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Practices seeing fewer uninsured due to Medicaid expansion

AMA report finds 75.6 percent of physicians had practices that treated uninsured patients in 2016, compared to 81.3 percent in 2012.

Beth Jones Sanborn, Managing Editor

The ranks of the uninsured are shrinking, according to new research from the American Medical Association that showed they occupied a smaller share of physician patient mixes in 2016 compared to 2012.

The research indicates their shrinking percentile was driven largely by states that expanded Medicaid under the Affordable Care Act. Specifically, 75.6 percent of physicians had practices that treated uninsured patients in 2016, compared to the 2012 figure of 81.3 percent. The average share of uninsured patients in a physician practice patient mix was 6.1 percent in 2016, compared to 6.9 percent in 2012, the AMA said.

While uninsured patients constituted a smaller share of the practice patient mixes, Medicaid patients' share increased, driven mainly by physicians in the 31 states and the District of Columbia that expanded Medicaid programs.

[Also: Uninsured rate rises to 12.3% in third quarter, up from 11.7%]

For Medicaid expansion state physicians, the average Medicaid patient share rose to 17.6 percent in 2016 from 16.2 percent in 2012, and the average uninsured patient share dropped to 5.4 percent from 6.4. In contrast, among physicians in non-expansion states, there was essentially no change in Medicaid patient load from 2012 to 2016, and only a modest decline in uninsured involvement that was not statistically significant.

For physicians in non-expansion states, there was no change in Medicaid patient load and only a slight decrease in the uninsured, the AMA data showed.

"Expanding Medicaid has provided much-needed coverage to our low-income patients, improved access to care, and enhanced the health and well-being of the newly insured," said physician and AMA President David O. Barbe. "Medicaid expansion is not simply a budget issue. Lawmakers must also consider the real human effects of this decision, including the health and well-being of those who have gained coverage under expansion."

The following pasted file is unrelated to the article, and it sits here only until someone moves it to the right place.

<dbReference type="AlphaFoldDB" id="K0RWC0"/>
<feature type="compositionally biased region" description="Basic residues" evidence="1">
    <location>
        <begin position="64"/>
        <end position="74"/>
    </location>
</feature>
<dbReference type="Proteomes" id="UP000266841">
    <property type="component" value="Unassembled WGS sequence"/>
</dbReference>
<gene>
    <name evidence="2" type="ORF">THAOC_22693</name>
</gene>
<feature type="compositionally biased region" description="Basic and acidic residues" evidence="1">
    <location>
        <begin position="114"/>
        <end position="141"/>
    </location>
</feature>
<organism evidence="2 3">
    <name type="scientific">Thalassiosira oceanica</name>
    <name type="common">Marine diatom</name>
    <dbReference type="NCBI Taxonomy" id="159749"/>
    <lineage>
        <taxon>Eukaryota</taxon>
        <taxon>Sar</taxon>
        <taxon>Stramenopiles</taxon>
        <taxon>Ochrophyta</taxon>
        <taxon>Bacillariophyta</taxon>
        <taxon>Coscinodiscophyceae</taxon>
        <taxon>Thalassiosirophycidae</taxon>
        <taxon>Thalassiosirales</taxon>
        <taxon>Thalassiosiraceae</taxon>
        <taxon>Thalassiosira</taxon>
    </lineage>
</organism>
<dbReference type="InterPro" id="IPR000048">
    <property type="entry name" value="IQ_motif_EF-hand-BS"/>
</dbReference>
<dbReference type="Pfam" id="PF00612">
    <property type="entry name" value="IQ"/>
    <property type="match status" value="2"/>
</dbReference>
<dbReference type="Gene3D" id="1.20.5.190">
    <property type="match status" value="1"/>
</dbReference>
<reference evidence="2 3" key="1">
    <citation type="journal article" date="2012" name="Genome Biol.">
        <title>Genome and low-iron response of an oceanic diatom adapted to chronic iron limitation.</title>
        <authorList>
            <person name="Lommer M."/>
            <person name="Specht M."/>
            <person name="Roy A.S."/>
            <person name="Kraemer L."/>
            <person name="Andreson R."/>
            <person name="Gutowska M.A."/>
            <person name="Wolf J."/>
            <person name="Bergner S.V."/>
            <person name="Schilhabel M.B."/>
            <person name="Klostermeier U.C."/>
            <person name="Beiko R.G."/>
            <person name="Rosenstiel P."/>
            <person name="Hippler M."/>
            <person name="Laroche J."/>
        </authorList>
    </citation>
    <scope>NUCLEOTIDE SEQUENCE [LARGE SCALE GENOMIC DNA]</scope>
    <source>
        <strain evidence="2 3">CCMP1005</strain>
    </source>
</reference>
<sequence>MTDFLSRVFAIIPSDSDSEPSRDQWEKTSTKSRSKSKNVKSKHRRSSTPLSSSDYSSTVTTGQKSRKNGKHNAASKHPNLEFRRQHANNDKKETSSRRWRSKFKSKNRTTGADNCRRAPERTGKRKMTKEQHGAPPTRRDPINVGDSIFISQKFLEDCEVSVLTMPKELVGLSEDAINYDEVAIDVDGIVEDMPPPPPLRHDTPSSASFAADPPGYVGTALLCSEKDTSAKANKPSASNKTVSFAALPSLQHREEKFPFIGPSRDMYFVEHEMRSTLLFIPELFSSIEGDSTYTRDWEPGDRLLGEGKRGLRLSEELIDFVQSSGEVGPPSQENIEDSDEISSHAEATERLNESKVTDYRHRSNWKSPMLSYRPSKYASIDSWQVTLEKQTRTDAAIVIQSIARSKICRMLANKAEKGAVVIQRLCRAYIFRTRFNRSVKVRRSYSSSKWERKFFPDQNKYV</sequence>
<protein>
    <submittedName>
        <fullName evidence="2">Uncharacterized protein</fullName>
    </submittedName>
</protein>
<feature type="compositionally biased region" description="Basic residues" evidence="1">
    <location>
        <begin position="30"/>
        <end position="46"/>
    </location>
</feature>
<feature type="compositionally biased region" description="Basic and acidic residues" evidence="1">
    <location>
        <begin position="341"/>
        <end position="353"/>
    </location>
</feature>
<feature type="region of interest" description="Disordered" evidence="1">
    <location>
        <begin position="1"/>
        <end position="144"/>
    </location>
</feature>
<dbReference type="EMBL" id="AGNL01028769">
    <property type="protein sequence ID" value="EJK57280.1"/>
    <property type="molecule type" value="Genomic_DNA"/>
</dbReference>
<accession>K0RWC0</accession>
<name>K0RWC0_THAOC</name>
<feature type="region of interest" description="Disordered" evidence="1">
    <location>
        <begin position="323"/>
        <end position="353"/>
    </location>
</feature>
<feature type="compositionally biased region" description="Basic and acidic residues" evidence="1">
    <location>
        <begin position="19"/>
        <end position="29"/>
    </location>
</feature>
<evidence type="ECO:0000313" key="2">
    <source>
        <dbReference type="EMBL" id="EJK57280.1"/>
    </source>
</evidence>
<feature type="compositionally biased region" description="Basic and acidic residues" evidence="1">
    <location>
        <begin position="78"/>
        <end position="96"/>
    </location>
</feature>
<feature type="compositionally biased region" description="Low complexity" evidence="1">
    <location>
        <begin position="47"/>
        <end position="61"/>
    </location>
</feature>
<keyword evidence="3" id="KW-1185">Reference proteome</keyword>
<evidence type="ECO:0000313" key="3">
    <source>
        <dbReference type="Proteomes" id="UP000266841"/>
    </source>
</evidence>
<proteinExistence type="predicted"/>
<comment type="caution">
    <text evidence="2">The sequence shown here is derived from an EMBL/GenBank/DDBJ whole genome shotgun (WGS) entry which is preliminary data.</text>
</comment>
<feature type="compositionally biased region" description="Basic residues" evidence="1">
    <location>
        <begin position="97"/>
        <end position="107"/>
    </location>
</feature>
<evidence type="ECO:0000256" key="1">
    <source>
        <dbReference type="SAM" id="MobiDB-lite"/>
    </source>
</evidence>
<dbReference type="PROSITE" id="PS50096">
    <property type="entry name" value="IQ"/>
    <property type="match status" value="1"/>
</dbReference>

[Also: Suburban poor, uninsured turn to emergency rooms for care]

The AMA research also broke down the coverage mix. In 2016, private insurance covered 43.4 percent of physicians' patients, while Medicare covered 29.3 percent. Medicaid covered 16.9 percent, and workers compensation or other payer covered 4.3 percent. In 2012, private insurance covered 42 percent of physicians' patients, while Medicare covered 30.1 percent, Medicaid covered 15.9 percent, and workers compensation or other payer covered 5.1 percent.

As political uncertainty around healthcare swirls, one theme that has strongly emerged is that Medicaid expansion meant coverage for millions of people who used it as a means to seek care. From primary care to chronic disease management, the expansion of Medicaid had the potential to set off a positive, if somewhat slow-moving, ripple effect for public health. Now with political uncertainty swirling around healthcare legislation, and many Republican lawmakers looking to reduce Medicaid funding, these figures could shift back to high numbers of uninsured and uncompensated care for providers if new proposals do not account for that affected population.

Twitter: @BethJSanborn
Email the writer: beth.sanborn@himssmedia.com

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